21.09.2012 16 °C
My impressions of Finland were limited to a few days cycling in the north of the country. In summary it was generally flat with lots of trees and mosquitoes and very few people. As northern Finland is part of Lapland you might think there are lots of reindeer but curiously I saw only one - and that was in the middle of the largest town I passed through. All the other reindeer had apparently deserted Lapland to commit mass suicide on the E6 towards Nordkapp. I can't say I blame them. There is really no way round it - Lapland in summer is crushingly dull. The terrain becomes more mountainous towards Sweden but most of what I saw was a featureless birch swamp where you can cycle for days with no apparent change in scenery. It is also absolutely swarming with mosquitoes. They're not a problem when cycling (except up long hills but there are few of those in Finland), however, stop even for a few moments and clouds of them descend to torment you. Sitting outside at night wasn't an option and though my inner tent is mosquito proof I have to cook in the porch which soon filled up with six-legged intruders, making cooking a misery. I thought wearing a head net and covering up the rest of my body meant I was well protected, and would nonchalantly set up the tent paying them no head, like an experienced bee-keeper tending a hive. However, I soon discovered they can bite through several layers of clothing and my tight fitting cycling gear offered no protection at all. Changing into loose trousers helped but I had to tuck them into my socks to cycle and the mosquitoes managed to bite me through the trousers and two pairs of thick woolen socks. After that I covered my legs, shoulders and any exposed skin with mosquito repellent and just cycled as fast as I could back towards Norway where they are less numerous.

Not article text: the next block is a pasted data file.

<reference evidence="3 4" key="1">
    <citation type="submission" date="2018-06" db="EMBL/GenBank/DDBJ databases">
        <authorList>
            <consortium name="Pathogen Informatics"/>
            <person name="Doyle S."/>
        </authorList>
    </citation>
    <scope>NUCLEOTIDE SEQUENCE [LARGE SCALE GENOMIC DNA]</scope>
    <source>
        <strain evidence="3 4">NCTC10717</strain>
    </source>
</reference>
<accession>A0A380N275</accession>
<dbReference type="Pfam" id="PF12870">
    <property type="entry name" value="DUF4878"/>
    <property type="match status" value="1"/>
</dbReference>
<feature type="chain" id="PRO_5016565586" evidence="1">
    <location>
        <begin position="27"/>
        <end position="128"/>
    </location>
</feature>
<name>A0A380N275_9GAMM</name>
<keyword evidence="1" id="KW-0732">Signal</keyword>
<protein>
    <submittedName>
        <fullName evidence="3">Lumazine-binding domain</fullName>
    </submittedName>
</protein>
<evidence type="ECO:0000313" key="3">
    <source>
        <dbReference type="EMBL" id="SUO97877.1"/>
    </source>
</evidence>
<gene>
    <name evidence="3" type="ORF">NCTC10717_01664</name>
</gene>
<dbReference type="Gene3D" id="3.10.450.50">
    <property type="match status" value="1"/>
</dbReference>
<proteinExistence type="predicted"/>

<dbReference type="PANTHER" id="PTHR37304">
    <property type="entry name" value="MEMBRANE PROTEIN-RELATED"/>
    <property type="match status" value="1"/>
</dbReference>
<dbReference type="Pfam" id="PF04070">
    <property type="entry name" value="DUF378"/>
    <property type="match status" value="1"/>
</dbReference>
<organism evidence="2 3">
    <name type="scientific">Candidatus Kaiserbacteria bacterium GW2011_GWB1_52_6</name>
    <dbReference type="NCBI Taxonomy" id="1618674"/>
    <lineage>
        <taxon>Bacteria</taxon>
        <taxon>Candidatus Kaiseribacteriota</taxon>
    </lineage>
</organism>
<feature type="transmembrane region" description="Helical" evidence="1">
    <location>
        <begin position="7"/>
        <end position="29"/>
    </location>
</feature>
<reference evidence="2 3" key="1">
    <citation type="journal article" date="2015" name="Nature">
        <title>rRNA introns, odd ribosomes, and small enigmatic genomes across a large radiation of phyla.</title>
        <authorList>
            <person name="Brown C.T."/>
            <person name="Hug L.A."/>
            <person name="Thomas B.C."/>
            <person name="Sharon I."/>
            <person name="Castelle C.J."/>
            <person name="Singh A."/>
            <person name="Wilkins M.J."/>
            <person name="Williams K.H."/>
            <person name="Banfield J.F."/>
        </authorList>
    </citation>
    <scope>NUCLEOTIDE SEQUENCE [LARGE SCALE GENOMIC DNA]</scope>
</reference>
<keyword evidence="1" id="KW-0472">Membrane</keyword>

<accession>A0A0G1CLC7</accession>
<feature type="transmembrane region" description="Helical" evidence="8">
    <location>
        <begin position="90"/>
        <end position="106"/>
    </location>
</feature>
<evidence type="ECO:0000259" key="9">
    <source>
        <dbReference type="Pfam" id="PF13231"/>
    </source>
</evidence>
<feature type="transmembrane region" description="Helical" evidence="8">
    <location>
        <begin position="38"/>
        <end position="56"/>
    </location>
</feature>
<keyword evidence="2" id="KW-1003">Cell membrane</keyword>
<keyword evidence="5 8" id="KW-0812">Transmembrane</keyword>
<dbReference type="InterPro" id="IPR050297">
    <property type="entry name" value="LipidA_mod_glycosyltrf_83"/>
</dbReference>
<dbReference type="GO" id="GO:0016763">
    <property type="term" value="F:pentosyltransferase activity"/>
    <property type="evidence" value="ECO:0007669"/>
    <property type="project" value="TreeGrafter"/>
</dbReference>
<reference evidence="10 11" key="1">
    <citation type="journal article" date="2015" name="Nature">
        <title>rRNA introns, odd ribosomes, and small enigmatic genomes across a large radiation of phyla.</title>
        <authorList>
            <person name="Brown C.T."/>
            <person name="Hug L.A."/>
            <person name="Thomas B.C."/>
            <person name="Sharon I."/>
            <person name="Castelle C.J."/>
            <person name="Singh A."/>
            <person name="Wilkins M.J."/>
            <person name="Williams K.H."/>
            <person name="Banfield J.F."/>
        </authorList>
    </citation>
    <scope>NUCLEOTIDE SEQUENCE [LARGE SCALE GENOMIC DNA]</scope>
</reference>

A typical view when cycling in Finland
I suspect the mosquitoes are one of the main reasons why Finland is one of the least densely populated countries in Europe. It has 5 million inhabitants in an area the size of Germany (or nearly three times the size of England which has 50 million people). Only Norway and Iceland in Europe have lower population densities. A consequence (or perhaps a cause) of this is that the towns in Finland are absolutely huge. Even a small town of a few hundred people can take twenty minutes to cycle across. A thing I like about much of Scandinavia is that people don't bother to tend their gardens and often don't even bother to fence them off. In Finland this means it's very hard to tell what is private land. However, you have the right to roam just about anywhere, even through private land, and I got the feeling people weren't too bothered about others on their land so long as they weren't disturbed. In Britain we are accustomed to barbed wire throughout the countryside but it is almost never used in Scandinavia; I suspect it might even be illegal. For livestock electric fences are generally used or the livestock are simply allowed to wander over the road. Coming back to Britain, the miles of barbed wire along almost every road seem incredibly violent, almost barbaric. The rarity of fences in Scandinavia seems so natural that you only notice the absence when one is encountered. What is more, I think the lack of barriers between 'mine-and-thine' encourages more, not less, respect for private property - a 'keep off my land!' sign may scare people off but it doesn't encourage respect.
I'd like to return to Finland perhaps in Autumn when it's a bit more colourful and has less mosquitoes. The roads are well maintained, fairly flat and quiet, so excellent for cycling and it's virtually impossible to get lost. In summer though the monotonous scenery and swarms of mosquitoes made it a bit grim and after only two days I abandoned the idea of cycling south and headed back towards Norway, where the scenery is infinitely more spectacular.